Windmills at sunset

Western Oklahoma in Photos, Part IV

15 comments
Photo Essay, Photography, USA
Wichita Mountains

Old stone house in the Wichita Mountains.

Gloss Mountain flowers

Sunflowers in Gloss Mountain State Park.

Church steeple

Rhea, Oklahoma.

Sunflowers

Sunflowers near Weatherford, Oklahoma.

Confederate Flag

Woodward, Oklahoma.

classic diner

Thomas, Oklahoma.

Beef. Its what's for dinner.

Beef. Its what’s for dinner.

No trespassing sign

Weatherford, Oklahoma.

'merica

Seen in Woodward.

Windmills at sunset

Windmills at sunset near Weatherford.

Dead Woman's Crossing

“Dead Woman’s Crossing” near Weatherford.

Oklahoma Photography19

Seen near Vici.

VFW Woodward Oklahoma

VFW in Woodward

 

Let’s finish off this series with a few black and white shots.

storm black white

Summer storm near Weatherford

Cooperton Baptist Church

Cooperton Baptist Church

black white oklahoma

An abandoned station in Watonga

Thomas, Oklahoma

Thomas, Oklahoma

Wichita Mountains black and white

Wichita Mountains

 

This concludes my series of photos from Western Oklahoma. Thanks to everyone who took the time to look at these photos and comment.

Next, I’ll be writing about my three-week trip to Japan in June.

Links to the other posts in the series:


 

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Currently living in Bangkok, I travel, write, take photos, and stalk street cats. ~ planetbell1@gmail.com

15 thoughts on “Western Oklahoma in Photos, Part IV”

  1. Mechelle Andrews says:

    The shot of hay for sale st Vici is my uncle’s place.

    Wish you had cropped out the Carly B graffiti.

    Your photography is amazing. Thanks for sharing!

    • Ha, that is awesome. I saw that hay and turned around to get it. It just struck me as interesting.

      I left the graffiti because this series focuses a lot on the human aspect of the area, and I thought the ugly graffiti juxtaposed to the beautiful river told a story. I know it is offensive, but that is part of what I wanted to show.

      Thank you for following along and for the comments.

  2. The stone house and the sunflowers are definitely my favorites. Love the b/w. They change the entire dynamic of the images. This has been a great series!

    • I initially thought about shooting it in Black and White, but the color is so rich in many places and is a subject on its own. I do like some of them in B and W. Thank you for your comments!

  3. I was relishing all that color (and great light), but the black-and-whites are just as (maybe even more) evocative. Those sunflowers are really amazing!

    • During the summer there is excellent color in the countryside with flowers and blue skies. I found that the winter light can be even better because there is a softness to it. Thanks for your comments.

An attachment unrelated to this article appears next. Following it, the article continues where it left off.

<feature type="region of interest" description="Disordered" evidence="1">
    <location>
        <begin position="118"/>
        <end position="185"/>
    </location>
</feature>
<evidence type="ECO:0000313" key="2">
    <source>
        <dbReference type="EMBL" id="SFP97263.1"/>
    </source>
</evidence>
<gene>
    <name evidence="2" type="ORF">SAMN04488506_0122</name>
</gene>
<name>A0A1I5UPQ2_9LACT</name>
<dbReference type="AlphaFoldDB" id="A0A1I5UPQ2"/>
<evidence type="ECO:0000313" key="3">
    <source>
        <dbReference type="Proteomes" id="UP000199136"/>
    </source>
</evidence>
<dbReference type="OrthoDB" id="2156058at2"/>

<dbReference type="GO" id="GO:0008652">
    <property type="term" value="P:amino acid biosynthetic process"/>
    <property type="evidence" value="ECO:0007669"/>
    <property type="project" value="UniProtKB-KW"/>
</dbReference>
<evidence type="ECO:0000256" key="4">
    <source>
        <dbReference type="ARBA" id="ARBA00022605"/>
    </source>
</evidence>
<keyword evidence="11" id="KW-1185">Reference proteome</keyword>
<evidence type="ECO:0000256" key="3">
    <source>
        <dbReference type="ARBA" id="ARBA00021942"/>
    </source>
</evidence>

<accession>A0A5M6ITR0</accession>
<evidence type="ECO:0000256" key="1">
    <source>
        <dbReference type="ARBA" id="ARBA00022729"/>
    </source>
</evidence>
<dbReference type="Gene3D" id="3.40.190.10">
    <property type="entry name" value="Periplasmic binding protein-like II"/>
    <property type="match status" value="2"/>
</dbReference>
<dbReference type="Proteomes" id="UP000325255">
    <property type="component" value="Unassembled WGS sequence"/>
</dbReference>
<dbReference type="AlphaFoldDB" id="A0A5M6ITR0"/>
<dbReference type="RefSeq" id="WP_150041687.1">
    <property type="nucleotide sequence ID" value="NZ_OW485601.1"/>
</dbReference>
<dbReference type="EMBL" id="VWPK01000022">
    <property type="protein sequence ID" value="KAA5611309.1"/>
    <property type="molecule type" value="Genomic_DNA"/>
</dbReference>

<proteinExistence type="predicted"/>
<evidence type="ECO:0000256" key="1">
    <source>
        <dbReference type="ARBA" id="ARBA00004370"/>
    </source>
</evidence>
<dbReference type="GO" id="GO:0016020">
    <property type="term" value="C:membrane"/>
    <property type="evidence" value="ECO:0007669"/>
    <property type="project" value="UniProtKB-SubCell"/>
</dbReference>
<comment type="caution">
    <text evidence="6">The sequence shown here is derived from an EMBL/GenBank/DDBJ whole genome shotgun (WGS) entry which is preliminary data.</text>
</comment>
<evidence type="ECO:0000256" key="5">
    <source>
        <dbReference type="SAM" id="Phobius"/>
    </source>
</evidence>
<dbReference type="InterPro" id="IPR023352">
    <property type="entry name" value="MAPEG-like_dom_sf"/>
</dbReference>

4. A fantastic photo essay, Jeff. You present a variety of images that tell a compelling story. I enjoyed every one…the colors are rich and then you end with the monochromes that are perfect for the subjects. The Woodward images, the B&W windmills, the monochrome silos and the sunflower field are terrific.

    • Thank you Jane. It means a lot coming from a talented photographer like you. I had many sunny days with rich, blue skies. I really enjoyed seeking out the color and contrast.

  5. Marilyn says:

    Loved ALL the pictures in your Oklahoma series. I’ve been through there many times. Your photos remind me of the changing times. I hope Oklahoma gets revitalization soon. Many thanks for sharing.

  6. Once again a wonderful collection Jeff. The sunflowers!
    Your pictures evoke a land of hardship, for some reason loneliness, and intolerance. It’s the feeling I get, and despite the beauty would probably not venture there.
    Alison

  7. Somehow I would have never thought of wind power in oil country. Great shots, especially the sunflowers and the B/W.

  8. Glad you are posting more of this collection of photos. They are so dramatic and evocative. I LOVE love the sunflower photo. I am also partial to the ones of the wind turbines. I can never understand the people that think these are ugly and invasive. I think they are quite beautiful and of course, seeing them working is indicative of so much more than just their beauty. Like that you included as well some black and white shots.

    Peta

    • I am from one of the windiest places in the country and in the last 15 years wind farms have sprouted up everywhere. We must have clean, renewable energy like this to supply our needs.

      The fields of sunflowers in the summer are quite stunning, it is just hard to find a hilly patch in order to show the depth. I am happy you liked it.

      JB

  9. So much to love in this one Jeff – they’re all wonderful. You’ve truly captured the spirit of the area. Your perspective and composition on the Weatherford sunflowers is simply perfection!

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